Newspaper Page Text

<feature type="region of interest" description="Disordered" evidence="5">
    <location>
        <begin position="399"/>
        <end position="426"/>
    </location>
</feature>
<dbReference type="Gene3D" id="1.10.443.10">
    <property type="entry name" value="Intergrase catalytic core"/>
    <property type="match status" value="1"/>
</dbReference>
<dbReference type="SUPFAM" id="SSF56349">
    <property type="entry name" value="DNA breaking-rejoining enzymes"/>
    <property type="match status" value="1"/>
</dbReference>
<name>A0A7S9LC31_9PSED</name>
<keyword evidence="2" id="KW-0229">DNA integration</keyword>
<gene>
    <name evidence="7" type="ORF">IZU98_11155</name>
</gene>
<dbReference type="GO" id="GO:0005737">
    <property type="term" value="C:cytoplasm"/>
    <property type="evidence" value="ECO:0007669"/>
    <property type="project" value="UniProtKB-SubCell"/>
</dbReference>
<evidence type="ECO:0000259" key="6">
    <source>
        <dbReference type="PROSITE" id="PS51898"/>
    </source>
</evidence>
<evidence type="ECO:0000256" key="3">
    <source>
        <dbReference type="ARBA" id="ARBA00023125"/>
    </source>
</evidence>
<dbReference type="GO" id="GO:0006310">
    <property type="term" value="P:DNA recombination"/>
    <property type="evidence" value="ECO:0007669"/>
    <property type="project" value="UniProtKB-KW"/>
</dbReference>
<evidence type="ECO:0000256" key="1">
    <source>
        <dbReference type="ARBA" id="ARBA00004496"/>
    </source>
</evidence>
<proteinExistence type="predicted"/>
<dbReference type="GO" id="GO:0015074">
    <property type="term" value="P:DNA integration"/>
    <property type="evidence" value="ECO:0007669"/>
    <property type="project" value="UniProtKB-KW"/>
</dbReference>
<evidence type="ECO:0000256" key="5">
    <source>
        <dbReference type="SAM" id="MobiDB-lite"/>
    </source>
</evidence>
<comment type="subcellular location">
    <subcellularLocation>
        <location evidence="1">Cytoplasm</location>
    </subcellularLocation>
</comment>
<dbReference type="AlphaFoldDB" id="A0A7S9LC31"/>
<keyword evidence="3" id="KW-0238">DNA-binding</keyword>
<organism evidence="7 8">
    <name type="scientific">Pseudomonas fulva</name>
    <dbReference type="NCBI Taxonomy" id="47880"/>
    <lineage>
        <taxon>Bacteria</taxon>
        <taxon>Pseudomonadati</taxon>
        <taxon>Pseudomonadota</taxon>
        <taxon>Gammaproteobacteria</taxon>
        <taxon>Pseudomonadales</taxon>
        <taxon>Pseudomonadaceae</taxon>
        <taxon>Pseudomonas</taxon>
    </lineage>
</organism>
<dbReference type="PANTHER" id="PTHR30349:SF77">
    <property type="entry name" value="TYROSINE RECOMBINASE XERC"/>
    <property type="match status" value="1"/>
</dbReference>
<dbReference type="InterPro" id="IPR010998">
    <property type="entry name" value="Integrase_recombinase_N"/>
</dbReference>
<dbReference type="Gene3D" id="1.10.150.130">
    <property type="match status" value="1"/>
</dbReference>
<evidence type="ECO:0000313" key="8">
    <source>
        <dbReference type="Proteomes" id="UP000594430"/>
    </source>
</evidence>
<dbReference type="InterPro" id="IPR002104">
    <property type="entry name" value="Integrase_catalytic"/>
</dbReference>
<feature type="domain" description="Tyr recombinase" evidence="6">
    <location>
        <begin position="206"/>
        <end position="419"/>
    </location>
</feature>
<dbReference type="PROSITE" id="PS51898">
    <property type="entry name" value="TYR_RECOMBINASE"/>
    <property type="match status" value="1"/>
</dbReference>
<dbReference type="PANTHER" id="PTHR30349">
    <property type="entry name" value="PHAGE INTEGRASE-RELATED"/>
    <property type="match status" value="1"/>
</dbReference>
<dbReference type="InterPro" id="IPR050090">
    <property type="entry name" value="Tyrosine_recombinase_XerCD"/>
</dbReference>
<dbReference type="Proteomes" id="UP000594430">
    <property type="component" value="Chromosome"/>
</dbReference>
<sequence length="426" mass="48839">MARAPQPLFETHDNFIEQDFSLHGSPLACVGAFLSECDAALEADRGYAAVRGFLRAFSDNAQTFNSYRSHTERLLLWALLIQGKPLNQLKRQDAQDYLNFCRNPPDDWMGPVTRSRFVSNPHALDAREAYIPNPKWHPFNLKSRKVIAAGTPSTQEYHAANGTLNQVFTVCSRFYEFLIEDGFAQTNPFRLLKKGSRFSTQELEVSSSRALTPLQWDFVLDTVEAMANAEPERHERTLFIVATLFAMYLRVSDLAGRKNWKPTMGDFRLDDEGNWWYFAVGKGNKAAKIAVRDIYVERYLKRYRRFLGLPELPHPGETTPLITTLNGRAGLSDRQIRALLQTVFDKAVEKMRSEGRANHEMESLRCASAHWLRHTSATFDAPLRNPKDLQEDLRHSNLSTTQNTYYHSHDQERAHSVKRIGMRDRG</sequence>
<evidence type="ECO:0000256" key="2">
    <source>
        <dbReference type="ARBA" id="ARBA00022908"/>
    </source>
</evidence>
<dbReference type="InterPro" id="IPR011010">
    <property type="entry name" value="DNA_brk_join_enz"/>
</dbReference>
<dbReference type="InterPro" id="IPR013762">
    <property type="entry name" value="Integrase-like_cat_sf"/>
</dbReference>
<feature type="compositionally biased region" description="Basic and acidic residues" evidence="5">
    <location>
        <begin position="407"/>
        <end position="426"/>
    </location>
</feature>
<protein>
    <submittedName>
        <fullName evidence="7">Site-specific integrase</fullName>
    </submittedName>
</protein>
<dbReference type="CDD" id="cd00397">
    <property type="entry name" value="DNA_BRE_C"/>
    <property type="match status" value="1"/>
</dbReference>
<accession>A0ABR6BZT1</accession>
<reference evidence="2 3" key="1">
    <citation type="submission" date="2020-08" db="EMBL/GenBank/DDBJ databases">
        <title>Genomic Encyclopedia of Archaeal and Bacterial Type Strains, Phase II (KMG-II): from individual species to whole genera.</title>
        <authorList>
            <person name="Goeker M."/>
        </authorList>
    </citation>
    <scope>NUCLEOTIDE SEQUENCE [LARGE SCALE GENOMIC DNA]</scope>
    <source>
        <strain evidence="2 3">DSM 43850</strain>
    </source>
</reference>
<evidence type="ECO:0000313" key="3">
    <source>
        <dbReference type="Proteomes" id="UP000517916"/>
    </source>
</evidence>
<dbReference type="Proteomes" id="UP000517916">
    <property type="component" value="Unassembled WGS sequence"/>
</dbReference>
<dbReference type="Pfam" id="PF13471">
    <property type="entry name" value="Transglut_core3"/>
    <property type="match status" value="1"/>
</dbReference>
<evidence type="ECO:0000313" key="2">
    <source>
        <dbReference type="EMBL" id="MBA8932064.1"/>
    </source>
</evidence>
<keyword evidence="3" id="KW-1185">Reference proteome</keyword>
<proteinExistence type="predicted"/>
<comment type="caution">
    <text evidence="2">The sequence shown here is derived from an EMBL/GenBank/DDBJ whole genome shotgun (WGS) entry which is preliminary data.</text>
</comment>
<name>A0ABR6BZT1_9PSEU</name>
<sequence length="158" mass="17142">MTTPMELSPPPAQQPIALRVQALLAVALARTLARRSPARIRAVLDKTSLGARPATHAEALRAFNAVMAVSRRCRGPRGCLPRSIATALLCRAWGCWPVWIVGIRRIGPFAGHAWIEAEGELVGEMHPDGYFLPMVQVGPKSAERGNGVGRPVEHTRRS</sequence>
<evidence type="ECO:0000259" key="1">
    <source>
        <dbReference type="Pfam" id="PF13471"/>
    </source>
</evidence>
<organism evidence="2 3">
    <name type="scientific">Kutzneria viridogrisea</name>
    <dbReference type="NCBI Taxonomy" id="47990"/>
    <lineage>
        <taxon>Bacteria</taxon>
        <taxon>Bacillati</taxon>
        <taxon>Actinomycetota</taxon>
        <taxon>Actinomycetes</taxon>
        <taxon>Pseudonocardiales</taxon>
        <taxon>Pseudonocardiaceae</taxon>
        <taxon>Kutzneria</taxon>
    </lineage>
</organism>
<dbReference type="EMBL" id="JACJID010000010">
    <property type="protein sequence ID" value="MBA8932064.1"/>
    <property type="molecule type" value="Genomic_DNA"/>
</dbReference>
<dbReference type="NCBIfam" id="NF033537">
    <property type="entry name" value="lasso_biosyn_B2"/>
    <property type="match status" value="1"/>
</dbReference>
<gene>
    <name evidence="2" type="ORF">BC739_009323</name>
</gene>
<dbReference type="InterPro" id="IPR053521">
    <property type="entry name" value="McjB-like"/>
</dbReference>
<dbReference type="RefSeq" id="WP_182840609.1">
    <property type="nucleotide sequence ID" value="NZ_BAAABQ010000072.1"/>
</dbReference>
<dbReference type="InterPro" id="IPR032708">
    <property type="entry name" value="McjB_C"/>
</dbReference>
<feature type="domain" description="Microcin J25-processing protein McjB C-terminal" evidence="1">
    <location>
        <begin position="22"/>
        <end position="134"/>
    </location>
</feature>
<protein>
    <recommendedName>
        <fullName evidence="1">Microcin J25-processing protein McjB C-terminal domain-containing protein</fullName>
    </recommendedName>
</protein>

OF TENNESSEE (Published by Authority.) CHAPTER NO. 95. Senate Bill No. 1225. (By Messrs. Todd, Hill, Hitt, Stevens, Garder, Clement, Berry.) ; An act to far"o the disposition of its business by the supreme court; authorizing the said court to direct the hearing of cases from any divi sion of the state in any other divi sion, and the entry of opening and adjourning orders, and all other or ders, judgments and decrees in any division of the state in the absence of the court fro mthat division, and providing for the running of concur rent terms in the three divisions, and authorizing the court to make necessary rules for carrying out the purposes of this act Section 1. Be it further enacted by the General Assembly of the state of Tennessee, That the supreme court is authorized and empowered to di rect the bearing of any or all cases coming to said court from any county in any division of the state-in any other division of the state; provided all appeals, appeals in error, writs of error, petitions for certiorari, and all other proceedings for the correc tion of error arising in the respec tive divisions shall be taken to Nash ville, Knoxville and Jackson as here tofore and transcripts there filed, and all decrees, orders and judgments shall be entered at Knoxville, Jack eon and Nashville as heretofore; Provided further, howevSr, that noth ing in this act is intended or shall be construed to interfere with or dis pense with the regular sittings of the supreme court at Jackson, Nash ville or Knoxville, for the trial a nd disposition of the capses in the re spective Grand Divisions of the state as heretofore, but that this act shall only apply to emergency causes or causes where in the general public welfare demands a speedy hearing, or where the parties agree thereto, aris ing in any grand division either dur ing vacation or when the court is sit ting in some other grand division, or to the consideration and decision of causes which the court sitting in any grand division, have not had time to decide before adjournment. Section 2. Be it further enacted, That the court shall have the power by an order signed by three of its members and forwarded to the clerk tit any of its places where its ses sions are required to be held to open any term of the court at said places without the attedance of the judges of said court, and likewise an order of adjournment, or any other orders, judgment or decree, as signed by three of the judges, may be entered in the absence of the members of the court. All said signed orders shall be entered by the clerk on the min utes of the court and shall have the -effect of signed minute orders from the time received and filed by the clerk. Such filed orders shall be re ceived and preserved by the clerk re- iciuiis mem, umu tumpaicu wuu the miutes by the court, and the min utes shall be examined and signed oy me court at least once every inirty days. Section 3. Be it further enacted, That every term of the court when opened shall remain open until an order for adjournment is entered, ud it shall be lawful for the terms ot court in all the grand divisions to open and running concurrently. Section 4. Be it further enacted, That the court is empowered to make all necessary rules to carry out the purposes of this act and to expe dite the hearing of cases.' Section 5. Be it further enacted, That this act take effect from and titer its passage, the public welfare Squiring it. Passed May 11th, 1915. ALBERT E. HILL, Speaker of the Senate YM. P. COOPER, Speaker of the House of 'Representa tives. ' - Approved May 14, 1915. TOM C. RYE, Governor. " ( Published by Authority.) CHAPTER 96. Senate Bill No. 1,374. (Ry Messrs. Ashcroft and Worley.) An act to he entitled an act to tiaend "An act to provide revenue for the state of Tennessee and the unties and municipalities thereof, Wins; hniicn Mil xt ime nnaoAit hv the Pf-neral assembly of 1915 and ap- "wed on the Uth day of May, 1915. Section 1. Re t enacted by the vpfl pr.l A r 1. 1 ... ..j- ' -ifsemoiy or tne 6iaie oi ien- lts. That House bill No. 1195, ' the General Assembly of ' a;:d annrnvoil nn f)ia 11tVi Aav nf is: 1 entitled an act to provide ecue for the Etate of Tennessee tier, be and the same is hereby j-enocd, by striking out of section4 fcl.cwing words which appear un- t!lP words "Breweries," viz: -Prov ided this shall not apply to brewers: or brewer's aeent nm. tax as auch shall not be liable for the above tax when they bottle near beer only." V Section 2. Be it further enacted, That said section 4 of said act be further amended by adding under the heading "Cigar, Stands," the follow ing word: "The tax herein above referred to imposed upon wholesale and retail ci garette dealers shall be in addition to the taxes' levied on cigar stands and shall be paid by all dealers hand ling cigarettes' and Cigarette papers, Including merchants paying an adva lorem merchants privilege tace, as re ferred to in this bill, but shall not be construed to authorize or legalize the sale of or giving away of cigarettes or cigarette papers." Section 3. Be it further enacted, That all laws or parts of laws in con flict with this act be, and the same are hereby repealed and that this act take effiect from and after its passage, the public welfare requir ing it. Passed May'13, 1915. ALBERT B. HILL, Speaker of the Senate. WM. P. COOP7R, Speaker of the House of Represents ' Uvea, ; v . Approved May 14th, 1915. TOM C. RYE, Governor. (Published by Authority.) CHAPTER NO. 97. House bill No. 492. (By Mr. D. A. Greene.) An act to be entitled an act to amend section 3 of chapter 1 of the acts of the second extra session -f the 58th general assembly. Section 1. Be it enacted by the General Assembly of the state of Ten nessee, that section 3 of chapter 1 of the acts of the second extra session of the 58th General Assembly be amended by adding after the word li quor in the first line, the words, and for filing said reports the express company, railroad or common carrier shall pay the county court clerk five cents for each name on said reports. Section 2. Be it further enacted, That this law take effect' on the first day of July, 1915. Passed May 11, 1915. . . WM. P. COOPTR, Speaker of the Houbo of. Representa tives. ALBERT E. HILL, Speaker of the 8enate Approved May 14th, 1915. TOM C. RYE, Governor. (Published by Authority.) : ' CHAPTER NO. 98. - Senate Bill No. 134. r (By Mr. Ashcroft) . , A bill to be entitled an act to regu late and fix the rights of factors or agents-entrusted with the possession of merchandise or in the possession of any bill of lading, custom house permit or warehouseman's receipt therefor.'' Section 1. Be it enacted by the General Assembly of the state of Ten nessee, That every factor or other agent entrusted with the possession of any bill ,of lading," custom house permit or warehouseman's receipt for the delivery of any merchandise and every such factor or agent not having the documentary evidence of title, who shall be entrusted with the possession of any merchandise for the purpose of sale or as security for any advances to be made or obtain ed thereon, shall be deemed to be true owner thereof, as far as to give validity to any contract made by such agent with any other person, for the sale or disposition of, the whole or any part of such merchandise, for any money advanced or negotiable instrument or other obligation in writ ing given by such other person upon the faith thereof. Section 11. Be it further enacted, That every preson who shall hereaft er accept or take any such merchan dise in deposit from any such agent, as a security for any - antecedent debt or demand, shall not acquire therby, or enforce any right or inter est in or to such merchandise or doc ument, other than was possessed or might have been enforced by such agent at the time of such deposit Section 3. Be It further enacted, That nothing contained in the preced ing sub-division of this section shall be construed to prevent the true own er of any merchandise so deposited from demanding or receiving the same, upon pre-payment of any mon ey advanced, or on restoration of the security given, on the deposit of such medchandise, and upon satisfying such lien as may exist thereon in fa vor of the agent who may have de posited the same, nor from recover ing the balance which may remain in the hands of the person with whom such merchandise shall have been de posited, as the produce of the sale thereof, after satisfying the amount justly due to such person by reason of Buch deposit Section 4. Be it further enacted, That nothing contained in this sec tion shall authorize a common car rier warehouseman or other person to whom merchandise or other prop THE COLUMBIA HER AID. FRIDAY, AUGUST 6, 1815. erty may be Committed for trnnsnnr. tation or storage only, to sell or hy pothecate the same. 1 Section 5..- Be it further enacted, That this act take effect from and after its passage, the public welfare requiring it Passed May 11th, 1915. ALBERT E. HILL, Speaker of the Senate. WM., P. COOPER, Speaker of the House of Representa tives. Approved May 13, 1915. TOM C. RYE, Governor. Dicks Blizzard Ensilage Cutters All sizes in stock. Also full line of repairs for these cutters. It Street, Martin ft Vaughan Cc. LOCAL MARKET IS UNCHANGED SEPTEMBER WHEAT IS WEAKER ER, AND IS NOW QUOTED AT $1.06 1-8. At Louisville Cattle Are Steady. Hogs Also Steady. Sheep and Lambs Active. On the local market quotations are still unchanged. Wheat is weaker on the foreign markets today. September wheat is now $1.06 1-8, and is weak at that price. On the Louisville market, cattle are steady at the ruling prices. Trade in hogs opened early and the market was steady. Receipts of sheep were large, but the demand was brisk, and quotations were some higher. PRODUCE. (Quotations by Wm. Barker.) - Eggs, fresh, 13Vc, candled, llfcc, uncandled; hens, Ific; spring chick ens, 12s; turkeys, hens, 10c; gobblers, 8c; ducks, 9c; roosters, 5c, butter, 15c. FLOUR AND GRAIN. (Quotations furnished by Columbli Mill 4 Elevator Co., Ashton'a MIL and City Mill ft Grain Co.) Flour Best patent, $6.50; second grade $6.00; bran, per ton, $28; mid dlings, per ton, $30. Corn Per barrel $4.00 In wagoi lots. Wheat Strictly No. 2. In wagon $1.10. per bushel. . ,-, (Dale Grain ft Feed Co.) Shelled corn 95 cents per bushe No. 2 white oats 70 cents per hi chicken feed, $2.50 per 100 lbs; m.. asses, mule feed, $1.90 per 100 lb i molasses dairy feed, $1.80 -per . 11 bs.; choice Michigan timothy ha $28.00 per ton; No. 1 timothy hay, $1 per ton; choice prairie hay, f?S ov on; choice (Colorado) alfalfa, $? er ton; No. 1 (Oklahoma) alfaifi $21 per ton. WHOLESALE PRODUCE. (Quotations by McCarty Proeuk -L'o, and Park Bret.) Lemons $4.25 per box. Irish potatoes $2.00 per bag. . Navy beans $3.85 per busheL Bananas $1.25 to $1.6$ per bunch White clover cheese 18 o per lb Sorghum seed 90 cents per ba WHOLESALE FEED. HIDES, GINSENG, IRON, ETC . (Quotations by Louis Barker.) Dry salt hides, 18c lb.; Hint, II b.; horse hides. No. 1, larg 2. green hides. 10 cents; cured, 12 V jaule, $2; goat skins, 1:0c; lamb skint 10 Woool 14c to 30c. Beeswax Per pound, ?3c. Tallow Per pouad, 5a Ginseng Per pound, $.25 tc 17.71 Yellow root SS.50 per ix.'und MEAT AND LARD. 'Quotation's by Hill Grocery Co.) (Prices paid farmers). Sides, 12c; hams, 14c; shoulder 10t IRON. RUBBER, tINC AND LEAD (Quotations arlsted by Loul Barker. Old scrap lroa, 10c per 100 lbs heavy brass. So to 6e per lb.; lit brass, 3c per lb.; light copper, 6c pe lb.; heavy copper, 8c, per lb. Bones, 40c to 50c per 100 lbs : n i shoes, 3c lb.; No. 2 shoes, 2c It. Rubber Robber tires, 3c; avt tires, 8& YOU GET WHAT YOU BUY If you order saw dust from us you get saw dust. If you buy No. one lumber from us you get it, not No. 2. If you buy No. 2 lumber from us ycu get it, not No. 3. Don't forget that we make screen doors and win dows. We do what we say we will do not once, but all the time.. J. H. THOMAS & CO, Bell Telephone 175, Citizens Telephone 322. 6wkly2t&dly2sats JUDGE SALMON IS BOOMED FOR MAYOR BY THE OPPOSITION POPULAR MEMBER OF BAR URG ED TO ENTER THE COMING CONTEST. DEDMAN'S FRIENDS ARE SANGUINE Declare That They Are Indifferent as to Whether or Not Chief Executive Has Opposition As They Are ConrV dent of a Victory. Contrary to expectations. Mayor Joseph M. Dedman may, after all, have opposition in his race for a third term. Until the past week it had been almost generally conceded that the mayor would be allowed another term at the city hall without having to get up a perspiration even to get there. But in the past two or three days there has grown in volume talk of another candidate. Judge W. C. Salmon, president of the city board of education, and one of the most popular speakers of the city, is being importuned by his many friends to enter the lists. At first it is said that Judge Salmon declined to consider the matter, but so many have urged him that it is understood that he has agreed to take the mat ter under advisement. However, no intimation has come from him as to his intentions. Judge Salmon is a very busy man. He has a large practice and much personal business in addition to his legal work to look after and his en trance into the campaign would nec essarily be at a personal sacrifice. For these reasons it is regarded as very doubtful about his running, no matter how strong the pressure may be. Although never a. candidate for office he has always taken an active interest in public affairs. The supporters of the mayor are In no way concerned, they say, over the rumors of opposition. They will neither try to prevent it nor encour age it. They seem to be utterly indif ferent So confident are they that Mayor Dedman cannot be beaten that they refuse to get a bit excited over the suggestion of the candidacy of any one. They declare that they had Just as soon have Judge Salmon in the field as any one else. Mayor Dedman has made no state ment as to his intentions, but it has been known for a year that he would be a candidate for another term. While never talking for publication on -the subject close friends of the mayor know that he is absolutely con fident of the outcome of the campaign and is giving rumors of opposition very little, If any concern. COLOMBIA PEOPLE COMPLETE T0DR A NUMBER RETURN FROM EXPO SITIONS AND TOUR OF THE WEST. " Quite a number of Columbia people have returned from the Panama Expo sition on one of the 'Radnor tours. The party attended both "expositions, and made an extensive 'tour of the west, visiting many points of Interest in the country of grand scenery. Stop overs were made in the chief western cities. Those that have returned are: Mr. and Mrs. Cliff Adkisson and fami ly, Mr. and Mrs. Allen Sloan, Mr.s. Terriss Pickard, Miss Beulah McCain, Miss Lois Atkerson, Miss Annie May Ort. No. 15 $90 De Laval Separator used only about 30 days. Will sell you at a bargain. Street Martin & Vaughan Ce. r H NEGRO WANTED IN NASHVILLE CADGHT PATROLMAN LANCASTER TAKES WILL JACKSON INTO CUSTODY. Patrolman Lancaster rounded up Will Jackson, colored, on Glade Btreet yesterday afternoon and landed him in jail. Jackson was wanted in Nashville on a charge of larceny and the description of the negro was re ceived here several days ago and the eagle eye of Lancaster soon singled him out and took him under his pro tecting wing. It is understood that Jackson is also wanted In Birming ham on a charge of larceny and that he had been sentenced to two years and after serving two months made his escape. Jackson gives ' his home as Merid ian, Miss. An officer arrived here this morning from Nashville and took Jackson back with him. : . a FUEL OIL FOUND TO BE SURE 11Y TO DESTROY 110 ONION JOSEPH CHAPMAN TRIES METH ODS WITH MOST GRATIFY ING RESULTS. ! PLANTS . ILUD 10 THE R001J William P. Rid'ey Also Make Expe riment With the Same Result Will Mean Much to the Dairy Farmer of the State. Joseph Chapman, one of tue- lead ing farmers of the county, alwaysr pro gressive, alert and ready to embrace any idea that gives promise oi results in his campaign for better ag-lcul-ture, has tried a remedy for wild on ions that has proven to be a complete success. Through correspondence and inqui ries Mr. Chapman found that the -.g-riculutral experiment station at Per due, Ind., had tested the ramcd and found it a success. The original dis covery was made by a farmer who was experimenting along another line Fuel oil or crude oil is the remedy for the onion pest, one of the worst that a farmer, especially a dairy far mer, can have on his farm in this country. Last spring Mr. Chapman ordered several barrels and has given the remedy a thorough try out on his farm. He has absolutely conquered the wild onions, something that in the past has given him uo end of trouble and has cost him a good many dollars. The fuel or crude oil is applied with a spray, and the labor incident to the application is not great nor is tha cost very much considering the splendid results that are achieved. The test results are obtained before the plant is fully matured, but Mr. Chapman has found but few of the ouions at any stage of their life that can resist the application of the oil. At the suggestion of Mrs. Chapman, William P. Ridley, another very pro1 gressive farmer, tried the exjeu.nent and he reports that it has been high ly successful. When Mr. Chapman first took up with the United States depa-tment of i agriculture and other authorities on farming the question of the eriuiica-l tion of wild onions he received little i encouragement In fact, he was told in effect that practically all remedies' tried in this-country and in France' for a century had been failures. He is naturally delighted that at last he ' has found a means of ridding his pas tures of a menace. OUT TWO MONTHS NEGRO RECAPTURED TOM PERRY IS FOR THE THIRD TIME SENT TO THE WORK HOUSE. Tom Perry, a negro, who escaped from the county work house sever al months ago, was captured Wed day afternoon by Sheriff Griffin and carried to the county jail from which he will be sent back to the work house. He was sent up some time ago for house breaking and larceny and other charges. In all he had about three years to serve. This Is his sec ond escape from the road gang. The first time he was not out as long as his last escapade, and. was captured by Deputy John Fleming. He was put back In and was only in the toils of the law for a short time when he again made his escape. Officers have been scouring the country for him, but up until Wednesday had ne,ver been, able to lay their hands upon him. He was taken on the farm of Esq. Ballanfant at Culleoka. A curious coincidence is the fact that he was sent up for the first time for housebreaking and larceny In the city of Mt. Pleasant, and that the of ficer making the arrest was Walter Griffin, the present sheriff, who was the one who took him into custody Wednesday. Officers McLean, Har dison and Fleming assisted the sher iff in the search for the man. FINED HEAVILY FOR DRUNKENNESS IRISH TAYLOR AND BUDDY AD COCK SUBMIT THEIR CASES. Irish Taylor and Buddy Adcock, arrested for public drunkenness, were tried before Judge McKnight this morning, and were fined five dollars and costs each, amounting in all to $35.05 each. They submitted their cases. Sheriff Griffin was the arrest ing officer. TO COME TO GR in winter seaso LIST OF ATTRACTIONS A SPLEN DID ONE AND INCLUDES MANY GOOD SHOWS. CARTOON IQMEitlES 10M1NG A Fool There Was Opens the Season on Oct 21 Theatre Year Closed on March 13 by the Old Favorite Al a Field. The winter show program at the New Grand Theatre has been an nounced by Manager George Buch nau. The list oi attractions is a splendid one, and includes many shows that have gained nation wide fame, as well as many of the old fa vorites and new attractions of much promise. The attractions will be shown throughout the winter season, and comedies and dramas are inter spersed in such a way that the thea tregoers of the city will not become at all wearied of one kind ot show. "A Fool There Was ' that has had such a run in motion pictures, will be presented on Oct 21, and will official ly open the,: season. This show has proved one of the sensations of the age, and is said to be even better than the motion picture version of the same story. The year will be closed on March 13 by the old favor ite, Al G. Field's Minstrels. Between" these dates some of the. most charming and thrilling shows on the road will be seen. Mutt and Jeff will be shown on Nov. 6, and Bring ing Up Father comes to the local house on Nov. 16. Both of these car toon comedies are sure to prove very popular in this city. Potash and Perl mutter comes on Feb. 10. This fa mous comedy of the business world is the same one that created such a sen sation at the Vendome Theatre III Nashville last year. It is said to be the funniest thing in the world. The Prince of Pilsen, the celebrated mu sical comedy, is the offering for Nov. 11. Neil O'Brien's minstrels is the attraction for Dec. 7. This has al ways been a very popular show in Co lumbia. In addition to these several other very good offerings have heen booked. The entire list is not as yet complete, and others will be added In the near future. The list of attractions is: When Dreams Come True, Nov. 27; A Fool There Was, Oct 81; The Winning of Barbara Worth, Nov. 13; A Pair of Sixes, Dec. 1; Neil O'Brien's Min strels, Dec. 7; Mutt and Jeff, Nov. 6; Prince of Pilsen, Nov. 11; Potash and Perlmutter, Feb. 10; Al G. Field, Mar. 13. SECOND WEEK OF N. Y. SI ORE SALE BEGINNING SATURDAY MORNING. BEST SALE IN HISTORY OF STORE. Beginning Saturday morning the New York Store will enter upon the second week of its semi-annual clear ance sale, universally known to pa trons of this store as "Need the Mon ey Sale." The sale begain last Satur day and since that time there has been heavy selling and especially was this so with Saturday and Monday. Prof. Haskell, the proprietor of the store, stated to a Herald reporter that it was the most successfu sale he had ever held in Columbia. The sale will last two weeks longer. HUNDRED MERCURY TUBES TO GO UP T. E. Craig and Riddle Ragan have perfected plans for putting thermom eters with advertising on them in one hundred towns in the state. The instruments will be like the one that they have recently installed on the Phoenix National Bank Building. This thermometer has on its sides a large number of ads from the merchants of the city and presents quite an at tractive appearance. It is of undenia ble value as an advertising medium. The young men made quite a suc cess of this undertaking. They have every prospect of doing a large busi ness in this line. The Shirt Garter Co., of this city, has purchased a space on each of the hundred instru ments, and the promoters think they will be easily able to sell the other spaces. Many expressions of approval of the enterprise and progressiveness ' displayed by the young Columbians have been beard on all sides, -and many of their friends in this city are predicting for them a most brilliant success In this undertaking.